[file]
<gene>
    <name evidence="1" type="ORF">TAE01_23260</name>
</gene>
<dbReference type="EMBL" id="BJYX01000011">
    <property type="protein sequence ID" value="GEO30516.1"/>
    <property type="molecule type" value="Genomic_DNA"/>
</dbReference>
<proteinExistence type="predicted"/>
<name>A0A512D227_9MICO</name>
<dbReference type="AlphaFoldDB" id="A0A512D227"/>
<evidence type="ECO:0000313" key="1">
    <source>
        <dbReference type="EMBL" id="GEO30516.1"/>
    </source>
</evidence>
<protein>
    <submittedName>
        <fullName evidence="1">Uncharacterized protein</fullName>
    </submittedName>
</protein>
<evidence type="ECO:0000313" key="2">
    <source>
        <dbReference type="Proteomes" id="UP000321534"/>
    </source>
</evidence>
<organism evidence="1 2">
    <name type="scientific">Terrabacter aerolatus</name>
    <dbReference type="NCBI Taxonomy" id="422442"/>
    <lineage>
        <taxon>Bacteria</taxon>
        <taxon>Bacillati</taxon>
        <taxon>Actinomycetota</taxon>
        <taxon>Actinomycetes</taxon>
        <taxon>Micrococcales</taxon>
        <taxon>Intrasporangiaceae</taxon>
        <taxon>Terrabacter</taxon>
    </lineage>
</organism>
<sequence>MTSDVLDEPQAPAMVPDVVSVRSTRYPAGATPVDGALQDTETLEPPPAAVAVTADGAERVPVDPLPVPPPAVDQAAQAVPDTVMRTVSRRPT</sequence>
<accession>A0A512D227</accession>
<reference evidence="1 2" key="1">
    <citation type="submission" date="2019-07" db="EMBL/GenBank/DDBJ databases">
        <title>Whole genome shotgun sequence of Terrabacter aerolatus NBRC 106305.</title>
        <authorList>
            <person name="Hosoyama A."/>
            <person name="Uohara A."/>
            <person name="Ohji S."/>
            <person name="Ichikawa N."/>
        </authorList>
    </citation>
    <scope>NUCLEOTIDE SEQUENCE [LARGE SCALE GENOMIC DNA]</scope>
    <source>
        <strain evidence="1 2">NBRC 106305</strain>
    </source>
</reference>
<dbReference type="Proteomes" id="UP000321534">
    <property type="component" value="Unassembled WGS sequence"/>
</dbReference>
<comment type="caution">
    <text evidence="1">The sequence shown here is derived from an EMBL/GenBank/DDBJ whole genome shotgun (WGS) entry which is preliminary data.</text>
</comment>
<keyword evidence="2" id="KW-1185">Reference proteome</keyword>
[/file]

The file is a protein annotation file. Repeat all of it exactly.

<gene>
    <name evidence="1" type="ORF">TAE01_23260</name>
</gene>
<dbReference type="EMBL" id="BJYX01000011">
    <property type="protein sequence ID" value="GEO30516.1"/>
    <property type="molecule type" value="Genomic_DNA"/>
</dbReference>
<proteinExistence type="predicted"/>
<name>A0A512D227_9MICO</name>
<dbReference type="AlphaFoldDB" id="A0A512D227"/>
<evidence type="ECO:0000313" key="1">
    <source>
        <dbReference type="EMBL" id="GEO30516.1"/>
    </source>
</evidence>
<protein>
    <submittedName>
        <fullName evidence="1">Uncharacterized protein</fullName>
    </submittedName>
</protein>
<evidence type="ECO:0000313" key="2">
    <source>
        <dbReference type="Proteomes" id="UP000321534"/>
    </source>
</evidence>
<organism evidence="1 2">
    <name type="scientific">Terrabacter aerolatus</name>
    <dbReference type="NCBI Taxonomy" id="422442"/>
    <lineage>
        <taxon>Bacteria</taxon>
        <taxon>Bacillati</taxon>
        <taxon>Actinomycetota</taxon>
        <taxon>Actinomycetes</taxon>
        <taxon>Micrococcales</taxon>
        <taxon>Intrasporangiaceae</taxon>
        <taxon>Terrabacter</taxon>
    </lineage>
</organism>
<sequence>MTSDVLDEPQAPAMVPDVVSVRSTRYPAGATPVDGALQDTETLEPPPAAVAVTADGAERVPVDPLPVPPPAVDQAAQAVPDTVMRTVSRRPT</sequence>
<accession>A0A512D227</accession>
<reference evidence="1 2" key="1">
    <citation type="submission" date="2019-07" db="EMBL/GenBank/DDBJ databases">
        <title>Whole genome shotgun sequence of Terrabacter aerolatus NBRC 106305.</title>
        <authorList>
            <person name="Hosoyama A."/>
            <person name="Uohara A."/>
            <person name="Ohji S."/>
            <person name="Ichikawa N."/>
        </authorList>
    </citation>
    <scope>NUCLEOTIDE SEQUENCE [LARGE SCALE GENOMIC DNA]</scope>
    <source>
        <strain evidence="1 2">NBRC 106305</strain>
    </source>
</reference>
<dbReference type="Proteomes" id="UP000321534">
    <property type="component" value="Unassembled WGS sequence"/>
</dbReference>
<comment type="caution">
    <text evidence="1">The sequence shown here is derived from an EMBL/GenBank/DDBJ whole genome shotgun (WGS) entry which is preliminary data.</text>
</comment>
<keyword evidence="2" id="KW-1185">Reference proteome</keyword>